Sunday, January 03, 2016

Star Wars: A Simple Comparisom


As everyone knows, Star Wars is a trilogy of trilogies. There's the Original Trilogy, from 1977. The New Trilogy, from 2015. And, of course, there's the Abomination, from somewhere in between, I'm trying not to remember.

Everybody knows how the Abomination compares to the Original, but how about OT and NT? I'm trying to make up my mind.

At the risk of making my co-workers laugh at me, I had to make a table.

Original Trilogy New Trilogy
PLUS: Heroic, Epic, Larger-than-life, classic retelling of the Hero's Tale. Deeply rooted in mythology Epic and heroic, but not the classic "Hero's Tale" (hero--Rey--is absent from the beginning of the story)
PLUS: Tight, solid plotting DING: fractured story-telling. Needlessly unresolved questions. Stellar hopscotch so fast the viewer loses track of what is happening where. Rapid-fire coincidental meetings.
DING: Lame, stilted dialogue, mildly whiny hero ("But I wanted to go to the Tashi Station and pick up some power converters!") PLUS: Strong characters, real feelings and situations. Characters drive story. Solid dialogue. A little more life-size.
PLUS: Amazing cinematography PLUS: Amazing, evocative cinematography. Better picture of poverty and oppression.
PLUS: Original, definitive. Star Wars transformed SF for the movies. DING: Death Star Redux III. A lot of parallel scenes.
DING: Cuteness. R2D2 had appeal, the Jawas were slightly creepy, but the teddy bears were over the top. Cuteness contained. BB-8 had it, and that was enough.
Improbable situations and physics, but it's all in good fun. DING: Silly physics. Silly enough to be distracting.


For the Original Trilogy, the Heroic Tale, the mythology, and its original, transformative nature are its greatest hallmarks. The dialogue and, especially in later episodes, cuteness factor are its most famous flaws.

For the New Trilogy, the characters, their conflicts and struggles, the vision of the First Order, and the evocative places stand out. It's a shame, therefore, that the frayed plot undermines all this.

Telling the difference between what is a delicious, compelling mystery, and what is an annoying withholding of information can be a tricky call. But there are two simple, basic guidelines:
  1. Unless mystery and subterfuge is the point of the story, if the heroes know the answer, the viewer should know it. 
  2. If a character has a mysterious background, when others discover it, the viewer should discover it. 
In the case of Rey's past, the first point means that, by the end of the movie, we should know something of the circumstances of her abandonment. We shouldn't be guessing whether she was waiting for her mother, boyfriend, sister, best friend, or entire family. We shouldn't wonder whether the parting was forcible abduction, probable death, neglectful abandonment, or heroic abandonment. The memory flashes at the cantina are only a tease, not a resolution. The second rule says that when Rey and Leia meet, it should be clear whether she's thinking "Here is someone who knows what I'm feeling," or if she's squealing "Mommy!"

The ambiguities build on each other. It appears as if Rey is Ren's sister, but that raises more questions. If not, then we know nothing of her background. If so, then why doesn't she know anything about Han and Leia? It's all so completely unresolved that I even lack confidence it's worth trying to unravel. That is to say, I expect that, when the "mystery" is revealed, any evidence against the revealed truth is simply ignored. J. J. Abrams track record with Lost encourages this view.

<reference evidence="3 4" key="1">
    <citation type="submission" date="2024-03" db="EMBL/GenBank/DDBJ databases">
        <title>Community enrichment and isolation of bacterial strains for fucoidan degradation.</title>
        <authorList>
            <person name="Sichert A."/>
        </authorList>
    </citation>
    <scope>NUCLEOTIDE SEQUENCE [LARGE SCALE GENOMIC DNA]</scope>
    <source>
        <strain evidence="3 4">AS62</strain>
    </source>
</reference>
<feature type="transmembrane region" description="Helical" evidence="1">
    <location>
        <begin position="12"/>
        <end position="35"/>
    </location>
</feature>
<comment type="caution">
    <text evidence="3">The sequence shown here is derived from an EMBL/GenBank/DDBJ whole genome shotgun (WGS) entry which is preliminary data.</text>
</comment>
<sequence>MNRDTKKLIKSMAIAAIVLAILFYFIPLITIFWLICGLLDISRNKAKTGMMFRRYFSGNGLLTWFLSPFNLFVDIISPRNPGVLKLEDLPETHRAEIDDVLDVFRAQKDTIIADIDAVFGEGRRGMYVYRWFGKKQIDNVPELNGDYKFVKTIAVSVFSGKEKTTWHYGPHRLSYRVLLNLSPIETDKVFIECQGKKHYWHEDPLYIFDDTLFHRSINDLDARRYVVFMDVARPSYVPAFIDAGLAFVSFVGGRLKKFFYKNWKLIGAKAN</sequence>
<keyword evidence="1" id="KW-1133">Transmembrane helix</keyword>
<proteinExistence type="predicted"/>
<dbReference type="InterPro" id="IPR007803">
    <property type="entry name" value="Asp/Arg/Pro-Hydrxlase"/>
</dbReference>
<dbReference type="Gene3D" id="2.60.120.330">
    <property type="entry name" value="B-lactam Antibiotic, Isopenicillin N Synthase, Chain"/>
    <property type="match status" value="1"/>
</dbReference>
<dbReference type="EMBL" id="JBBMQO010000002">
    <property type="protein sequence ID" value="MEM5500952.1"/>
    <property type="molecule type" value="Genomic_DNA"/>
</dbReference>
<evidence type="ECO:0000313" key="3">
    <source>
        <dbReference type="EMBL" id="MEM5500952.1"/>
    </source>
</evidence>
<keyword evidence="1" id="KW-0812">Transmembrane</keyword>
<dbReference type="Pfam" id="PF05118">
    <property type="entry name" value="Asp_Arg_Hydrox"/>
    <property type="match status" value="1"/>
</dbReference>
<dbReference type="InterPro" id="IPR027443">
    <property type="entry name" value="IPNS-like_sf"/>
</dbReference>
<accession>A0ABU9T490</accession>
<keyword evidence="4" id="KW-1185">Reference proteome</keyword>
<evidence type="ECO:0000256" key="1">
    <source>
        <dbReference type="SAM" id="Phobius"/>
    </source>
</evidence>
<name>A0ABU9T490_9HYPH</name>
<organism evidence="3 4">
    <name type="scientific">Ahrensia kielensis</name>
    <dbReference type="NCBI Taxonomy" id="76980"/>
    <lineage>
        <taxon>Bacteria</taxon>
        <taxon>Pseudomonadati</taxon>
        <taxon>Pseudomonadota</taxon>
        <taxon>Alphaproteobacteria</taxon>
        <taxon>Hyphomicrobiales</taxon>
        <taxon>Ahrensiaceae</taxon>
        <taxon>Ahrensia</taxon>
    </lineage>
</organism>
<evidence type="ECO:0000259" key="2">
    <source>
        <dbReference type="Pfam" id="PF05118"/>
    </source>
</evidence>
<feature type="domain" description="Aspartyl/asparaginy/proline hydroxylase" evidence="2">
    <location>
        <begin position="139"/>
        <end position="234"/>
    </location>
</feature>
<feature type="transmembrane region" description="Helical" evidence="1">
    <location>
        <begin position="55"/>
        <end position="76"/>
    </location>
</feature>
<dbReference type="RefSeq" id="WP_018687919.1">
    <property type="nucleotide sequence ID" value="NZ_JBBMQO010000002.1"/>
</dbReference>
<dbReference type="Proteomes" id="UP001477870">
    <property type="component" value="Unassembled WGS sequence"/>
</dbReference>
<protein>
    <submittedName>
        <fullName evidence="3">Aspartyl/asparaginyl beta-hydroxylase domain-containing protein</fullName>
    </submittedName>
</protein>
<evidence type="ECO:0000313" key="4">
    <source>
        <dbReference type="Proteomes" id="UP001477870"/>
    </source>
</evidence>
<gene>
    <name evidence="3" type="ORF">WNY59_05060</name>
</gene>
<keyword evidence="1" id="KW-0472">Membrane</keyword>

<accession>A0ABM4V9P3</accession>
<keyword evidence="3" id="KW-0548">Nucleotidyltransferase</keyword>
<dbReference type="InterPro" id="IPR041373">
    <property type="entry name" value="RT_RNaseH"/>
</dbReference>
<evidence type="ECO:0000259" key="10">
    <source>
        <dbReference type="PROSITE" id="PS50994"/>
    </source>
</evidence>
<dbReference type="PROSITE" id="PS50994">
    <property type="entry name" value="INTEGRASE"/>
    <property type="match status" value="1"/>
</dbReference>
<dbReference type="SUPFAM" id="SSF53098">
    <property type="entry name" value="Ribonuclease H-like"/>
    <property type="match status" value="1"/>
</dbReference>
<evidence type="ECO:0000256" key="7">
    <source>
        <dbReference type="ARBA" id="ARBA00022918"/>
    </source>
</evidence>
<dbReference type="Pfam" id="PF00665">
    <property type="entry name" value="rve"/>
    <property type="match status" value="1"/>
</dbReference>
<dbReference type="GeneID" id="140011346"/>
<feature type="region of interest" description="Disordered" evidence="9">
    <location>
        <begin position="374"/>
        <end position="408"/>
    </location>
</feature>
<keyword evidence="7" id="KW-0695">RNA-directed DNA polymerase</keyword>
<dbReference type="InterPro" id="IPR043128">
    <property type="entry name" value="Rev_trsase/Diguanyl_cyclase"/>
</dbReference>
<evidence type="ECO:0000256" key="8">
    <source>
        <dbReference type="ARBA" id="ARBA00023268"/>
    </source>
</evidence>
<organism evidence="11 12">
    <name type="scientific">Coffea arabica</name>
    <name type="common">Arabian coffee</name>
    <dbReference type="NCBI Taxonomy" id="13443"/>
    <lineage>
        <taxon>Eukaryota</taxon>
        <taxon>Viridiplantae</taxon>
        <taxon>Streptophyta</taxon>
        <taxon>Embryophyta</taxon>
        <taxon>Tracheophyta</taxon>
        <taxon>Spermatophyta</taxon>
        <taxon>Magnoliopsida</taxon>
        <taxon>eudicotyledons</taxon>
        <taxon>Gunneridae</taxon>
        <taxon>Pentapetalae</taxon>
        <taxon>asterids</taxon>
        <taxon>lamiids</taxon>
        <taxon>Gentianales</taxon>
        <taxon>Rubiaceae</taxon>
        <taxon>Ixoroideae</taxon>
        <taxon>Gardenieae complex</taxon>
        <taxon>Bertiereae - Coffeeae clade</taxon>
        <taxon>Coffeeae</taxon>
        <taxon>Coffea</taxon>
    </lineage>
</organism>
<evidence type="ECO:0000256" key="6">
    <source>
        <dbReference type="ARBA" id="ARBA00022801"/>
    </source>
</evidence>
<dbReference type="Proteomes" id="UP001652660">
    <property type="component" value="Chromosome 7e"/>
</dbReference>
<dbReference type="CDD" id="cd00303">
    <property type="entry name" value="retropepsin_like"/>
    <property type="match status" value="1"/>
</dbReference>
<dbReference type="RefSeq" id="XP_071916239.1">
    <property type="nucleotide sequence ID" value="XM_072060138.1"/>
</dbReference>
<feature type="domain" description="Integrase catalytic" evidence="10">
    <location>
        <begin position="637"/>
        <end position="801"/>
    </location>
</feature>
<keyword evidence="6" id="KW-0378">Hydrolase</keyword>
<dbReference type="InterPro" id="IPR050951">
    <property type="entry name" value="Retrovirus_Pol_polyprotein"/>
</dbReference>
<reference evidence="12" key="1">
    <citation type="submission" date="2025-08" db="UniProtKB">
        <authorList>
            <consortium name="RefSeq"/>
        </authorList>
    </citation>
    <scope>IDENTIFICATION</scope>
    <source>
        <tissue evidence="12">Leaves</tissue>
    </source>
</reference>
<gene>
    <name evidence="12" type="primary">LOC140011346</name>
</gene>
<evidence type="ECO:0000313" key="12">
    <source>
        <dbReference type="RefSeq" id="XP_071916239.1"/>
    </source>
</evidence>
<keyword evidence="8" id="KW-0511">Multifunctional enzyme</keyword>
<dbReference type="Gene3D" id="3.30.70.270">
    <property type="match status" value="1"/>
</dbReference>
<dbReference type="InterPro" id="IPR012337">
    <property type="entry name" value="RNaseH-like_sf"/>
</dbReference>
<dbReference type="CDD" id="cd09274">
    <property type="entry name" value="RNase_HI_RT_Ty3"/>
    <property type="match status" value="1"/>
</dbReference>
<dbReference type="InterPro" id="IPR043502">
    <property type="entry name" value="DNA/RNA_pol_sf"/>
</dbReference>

The parallel scenes I can forgive, because they felt like tributes more than rehashes. If a funny-looking band had featured in the cantina (as in Return of the Jedi's rehash), if there had been a brawl, if the Yoda-ite had used Object-Subject-Verb word order (or some other odd speech), if the Neo-Death Star's weakness wasn't directly tied in to the uniqueness of its original weapon, this would have annoyed me much more. However, no new twist can really make Death Star Redux III okay. We need a new threat.

The silly physics aren't a bad ding, they're just annoying. They disrupt the story for anyone who thinks about what's going on. You don't need a Ph.D. in physics to wonder how a planet can survive after its sun has been sucked up by the Neo-Death Star, we learned in kindergarten how we need the sun. Anytime your viewers are scratching their heads and saying "Wait, what just happened?" you've interrupted your movie. It's bad story-telling.

The Winner: The Original Trilogy

It's a close call, and a shame, because it wouldn't have taken more than a junior story editor to fix the flaws that undercut the new movie. All the genius of the characters, dialogue, settings, and plot was badly hampered by the shoddy storytelling. Simplify the planet-hopping, make clear what is happening where. Pay attention to the questions you raise, and notice the difference between a mystery and an annoying omission. That part isn't hard. It boggles my brain that Hollywood so often skips the critical, easy parts while creating brilliant bits to flounder in the soup.

The New Trilogy is fabulous, and I am eagerly awaiting the next two episodes. I even have hope that Disney will ask JJ Abrams to remake the Abomination episodes, since they own the rights, have no shame about admitting what a disaster they were, and will make tons of money and happy fans if they do. But this movie doesn't displace the original from its iconic top spot.

At least, not yet.